following day-September 19-Jackson visited Parrilla at his
place of business, a garage. There, Parrilla informed Jackson
that he (Parrilla) would take 53 kilograms of the cocaine and
Jackson would keep the remaining 27 kilograms "on
consignment." TY App'x at 323-25. Later that
afternoon, Jackson on his own initiative spoke with Tang Yuk.
The two had a rendezvous at Jackson's apartment, where
Jackson gave Tang Yuk two kilograms of Jackson's portion
of 27 kilograms, also "on consignment." TY
App'x at 337. Tang Yuk promised to pay Jackson $27, 000
for each of his allotted two kilograms.
September 20, Jackson delivered 53 kilograms of the cocaine
to Parrilla. Jackson then promptly left Miami to drive with
his wife to New York City, where he planned to sell some of
his 25 remaining kilograms of cocaine to an associate, Fred
Fulton. Jackson and his wife arrived in Queens on September
22, after crossing over the Verrazano-Narrows Bridge from
Staten Island over the Narrows into Brooklyn, and then
driving on into Queens. That evening, Jackson was arrested at
the hotel where he had checked in and delivered the drugs to
the same time period, on September 20, the Drug Enforcement
Agency (DEA) executed a "sneak and peek" search
warrant on Parrilla's business in Florida. A DEA agent
described this type of warrant at trial as a
"covert" warrant authorizing a "limited"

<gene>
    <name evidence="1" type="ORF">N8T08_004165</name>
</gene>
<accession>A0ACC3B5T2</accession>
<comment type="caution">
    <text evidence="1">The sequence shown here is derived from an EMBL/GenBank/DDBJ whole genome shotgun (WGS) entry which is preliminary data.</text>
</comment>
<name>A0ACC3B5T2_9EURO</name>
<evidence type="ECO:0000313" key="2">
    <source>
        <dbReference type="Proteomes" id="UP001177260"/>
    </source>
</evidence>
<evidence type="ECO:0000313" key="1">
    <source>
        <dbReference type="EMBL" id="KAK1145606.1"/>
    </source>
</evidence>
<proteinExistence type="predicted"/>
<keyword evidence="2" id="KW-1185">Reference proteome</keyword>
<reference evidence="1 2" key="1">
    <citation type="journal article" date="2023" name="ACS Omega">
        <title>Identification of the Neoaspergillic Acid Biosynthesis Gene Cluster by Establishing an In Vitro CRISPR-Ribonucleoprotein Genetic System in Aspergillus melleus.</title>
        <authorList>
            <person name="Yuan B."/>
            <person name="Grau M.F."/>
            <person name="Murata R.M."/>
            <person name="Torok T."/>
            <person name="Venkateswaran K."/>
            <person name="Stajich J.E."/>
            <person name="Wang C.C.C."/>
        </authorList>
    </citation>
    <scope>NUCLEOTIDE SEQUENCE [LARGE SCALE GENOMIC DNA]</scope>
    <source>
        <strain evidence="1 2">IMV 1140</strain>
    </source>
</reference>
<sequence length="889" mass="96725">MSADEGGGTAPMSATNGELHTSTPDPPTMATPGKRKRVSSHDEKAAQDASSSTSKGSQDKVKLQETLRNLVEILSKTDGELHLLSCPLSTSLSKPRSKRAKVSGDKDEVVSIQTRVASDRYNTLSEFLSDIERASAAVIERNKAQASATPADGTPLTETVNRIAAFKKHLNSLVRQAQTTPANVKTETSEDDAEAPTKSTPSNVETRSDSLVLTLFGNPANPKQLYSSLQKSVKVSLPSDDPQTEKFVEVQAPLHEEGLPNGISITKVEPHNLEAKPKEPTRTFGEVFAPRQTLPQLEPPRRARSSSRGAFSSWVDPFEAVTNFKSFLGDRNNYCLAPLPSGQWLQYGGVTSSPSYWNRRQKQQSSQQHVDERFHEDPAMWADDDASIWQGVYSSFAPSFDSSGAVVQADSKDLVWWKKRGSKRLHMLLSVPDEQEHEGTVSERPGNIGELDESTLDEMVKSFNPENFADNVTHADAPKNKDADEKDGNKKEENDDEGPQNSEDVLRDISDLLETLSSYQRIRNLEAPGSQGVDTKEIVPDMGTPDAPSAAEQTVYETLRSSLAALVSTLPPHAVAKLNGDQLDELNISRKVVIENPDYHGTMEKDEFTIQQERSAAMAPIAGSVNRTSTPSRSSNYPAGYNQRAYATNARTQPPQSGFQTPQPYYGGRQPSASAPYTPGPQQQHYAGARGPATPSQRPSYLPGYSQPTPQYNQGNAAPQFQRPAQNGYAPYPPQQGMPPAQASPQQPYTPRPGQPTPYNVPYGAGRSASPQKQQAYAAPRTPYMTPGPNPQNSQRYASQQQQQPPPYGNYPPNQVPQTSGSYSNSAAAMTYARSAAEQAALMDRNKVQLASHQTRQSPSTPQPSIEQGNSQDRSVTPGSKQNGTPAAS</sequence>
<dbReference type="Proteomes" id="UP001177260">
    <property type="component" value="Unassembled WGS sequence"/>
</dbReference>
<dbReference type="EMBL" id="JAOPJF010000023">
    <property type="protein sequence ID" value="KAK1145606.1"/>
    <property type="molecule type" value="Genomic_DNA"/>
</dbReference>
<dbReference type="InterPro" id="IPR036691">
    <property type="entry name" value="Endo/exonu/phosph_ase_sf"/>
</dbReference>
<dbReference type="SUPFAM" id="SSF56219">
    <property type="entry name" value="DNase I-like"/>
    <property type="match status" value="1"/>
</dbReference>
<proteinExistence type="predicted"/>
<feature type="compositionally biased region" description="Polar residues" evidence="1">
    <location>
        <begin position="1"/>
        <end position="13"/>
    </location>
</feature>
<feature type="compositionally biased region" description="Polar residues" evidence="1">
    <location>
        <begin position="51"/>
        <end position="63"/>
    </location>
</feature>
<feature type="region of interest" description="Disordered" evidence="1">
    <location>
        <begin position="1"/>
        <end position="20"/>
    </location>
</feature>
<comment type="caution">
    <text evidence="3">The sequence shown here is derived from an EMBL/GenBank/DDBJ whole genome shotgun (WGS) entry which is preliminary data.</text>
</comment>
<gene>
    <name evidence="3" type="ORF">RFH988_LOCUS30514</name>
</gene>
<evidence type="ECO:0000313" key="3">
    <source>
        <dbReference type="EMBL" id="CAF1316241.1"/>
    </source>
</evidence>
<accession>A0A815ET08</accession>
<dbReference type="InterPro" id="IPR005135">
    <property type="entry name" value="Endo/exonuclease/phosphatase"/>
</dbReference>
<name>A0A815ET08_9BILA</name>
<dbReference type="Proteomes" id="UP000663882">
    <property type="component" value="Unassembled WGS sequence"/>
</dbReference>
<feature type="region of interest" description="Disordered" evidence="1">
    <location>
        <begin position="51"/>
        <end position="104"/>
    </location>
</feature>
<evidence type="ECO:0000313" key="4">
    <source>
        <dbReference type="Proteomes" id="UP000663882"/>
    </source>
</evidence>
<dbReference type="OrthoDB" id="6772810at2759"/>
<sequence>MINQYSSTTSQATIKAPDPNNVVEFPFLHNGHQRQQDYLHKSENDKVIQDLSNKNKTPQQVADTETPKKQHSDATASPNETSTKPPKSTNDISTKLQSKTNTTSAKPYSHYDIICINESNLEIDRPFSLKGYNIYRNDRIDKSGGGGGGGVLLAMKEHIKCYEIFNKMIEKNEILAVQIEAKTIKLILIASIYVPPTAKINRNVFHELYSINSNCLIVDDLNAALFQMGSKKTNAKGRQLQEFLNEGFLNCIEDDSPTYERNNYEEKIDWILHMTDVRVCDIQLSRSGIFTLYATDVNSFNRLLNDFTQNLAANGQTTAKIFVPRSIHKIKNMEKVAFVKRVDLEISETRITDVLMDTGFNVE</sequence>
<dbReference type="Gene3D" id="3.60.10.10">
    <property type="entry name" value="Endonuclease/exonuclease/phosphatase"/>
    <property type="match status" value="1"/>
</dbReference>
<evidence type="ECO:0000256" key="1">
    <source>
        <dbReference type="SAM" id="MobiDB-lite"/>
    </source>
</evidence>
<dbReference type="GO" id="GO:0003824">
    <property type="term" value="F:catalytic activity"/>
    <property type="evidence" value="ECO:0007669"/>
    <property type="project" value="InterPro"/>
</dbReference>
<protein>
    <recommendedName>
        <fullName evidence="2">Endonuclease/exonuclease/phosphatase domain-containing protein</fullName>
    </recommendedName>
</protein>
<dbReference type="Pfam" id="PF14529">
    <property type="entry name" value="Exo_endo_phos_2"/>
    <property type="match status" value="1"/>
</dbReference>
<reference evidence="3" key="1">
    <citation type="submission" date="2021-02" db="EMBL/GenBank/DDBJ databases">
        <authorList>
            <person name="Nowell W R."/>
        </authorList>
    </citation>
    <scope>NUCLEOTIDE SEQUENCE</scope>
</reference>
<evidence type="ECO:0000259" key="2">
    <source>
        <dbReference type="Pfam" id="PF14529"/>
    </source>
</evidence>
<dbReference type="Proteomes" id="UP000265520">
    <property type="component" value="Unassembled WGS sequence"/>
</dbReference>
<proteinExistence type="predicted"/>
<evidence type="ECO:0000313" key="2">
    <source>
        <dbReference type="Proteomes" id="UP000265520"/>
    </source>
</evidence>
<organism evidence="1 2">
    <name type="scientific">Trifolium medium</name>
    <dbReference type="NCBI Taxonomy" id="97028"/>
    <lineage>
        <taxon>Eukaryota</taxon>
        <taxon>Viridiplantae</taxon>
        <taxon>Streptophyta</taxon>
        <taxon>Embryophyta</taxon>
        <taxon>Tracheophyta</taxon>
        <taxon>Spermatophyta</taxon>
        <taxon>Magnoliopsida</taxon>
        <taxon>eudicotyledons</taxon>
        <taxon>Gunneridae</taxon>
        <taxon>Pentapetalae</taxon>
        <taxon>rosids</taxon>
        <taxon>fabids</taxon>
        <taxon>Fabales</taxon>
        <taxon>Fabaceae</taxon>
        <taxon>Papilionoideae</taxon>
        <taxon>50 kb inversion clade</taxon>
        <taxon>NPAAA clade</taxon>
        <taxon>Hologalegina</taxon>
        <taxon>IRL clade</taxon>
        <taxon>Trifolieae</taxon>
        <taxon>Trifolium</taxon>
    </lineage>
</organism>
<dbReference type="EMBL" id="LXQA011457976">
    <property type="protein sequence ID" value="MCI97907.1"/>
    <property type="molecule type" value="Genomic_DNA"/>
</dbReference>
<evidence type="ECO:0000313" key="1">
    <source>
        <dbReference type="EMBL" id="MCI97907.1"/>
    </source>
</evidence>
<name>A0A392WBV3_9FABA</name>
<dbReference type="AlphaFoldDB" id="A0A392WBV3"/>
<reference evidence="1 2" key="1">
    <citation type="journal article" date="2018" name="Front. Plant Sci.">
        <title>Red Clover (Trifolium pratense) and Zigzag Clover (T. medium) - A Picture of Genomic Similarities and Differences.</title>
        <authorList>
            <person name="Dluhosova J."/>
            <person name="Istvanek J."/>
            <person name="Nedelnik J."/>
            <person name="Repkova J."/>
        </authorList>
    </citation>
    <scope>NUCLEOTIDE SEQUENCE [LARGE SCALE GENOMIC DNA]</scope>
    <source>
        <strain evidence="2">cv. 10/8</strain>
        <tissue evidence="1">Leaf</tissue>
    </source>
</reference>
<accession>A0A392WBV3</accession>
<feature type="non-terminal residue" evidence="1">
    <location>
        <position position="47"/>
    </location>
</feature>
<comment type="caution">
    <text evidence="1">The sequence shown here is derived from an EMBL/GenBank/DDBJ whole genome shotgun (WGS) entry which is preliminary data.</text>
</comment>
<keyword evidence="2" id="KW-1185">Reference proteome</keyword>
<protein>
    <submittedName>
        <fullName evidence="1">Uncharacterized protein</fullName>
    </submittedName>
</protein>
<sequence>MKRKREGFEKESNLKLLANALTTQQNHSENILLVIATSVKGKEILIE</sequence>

search of the location without notification to the premises
owner. In Parrilla's garage, the agents found brown
U-Haul boxes, white rice, dryer sheets, and shrink wrap.
the agents were conducting the search, they noticed Parrilla
driving down the street toward his garage, and then suddenly
changing direction and speeding away. About 45 minutes later,
Parrilla returned and spoke with some of the agents, who were
still at the location. In response to the agents'
question whether "he had any cash on him, "
Parrilla admitted that he did, and pulled out "a wad of
cash" from his pants pocket. Combined with cash located
in a search of his vehicle, the agents recovered, and
returned to Parrilla, approximately $17, 000.
his September 22 arrest in New York City, Jackson agreed to
cooperate with the government. In late September and early
October, at the government's instance, he made recorded
calls to Tang Yuk and Thomas from a court building in
Manhattan, in the Southern District. In a call made on
October 1, Jackson told Thomas that he was "on the
road." Supp. App'x at 174. He also admitted to
Thomas that he "gave [Tang Yuk] a little work, "
but denied that Tang Yuk "kn[e]w anything, where it came
from or nothing." Id. at 175.
October 4, in a telephone conversation recorded by the
government, Jackson told Tang Yuk, "Well I am trying to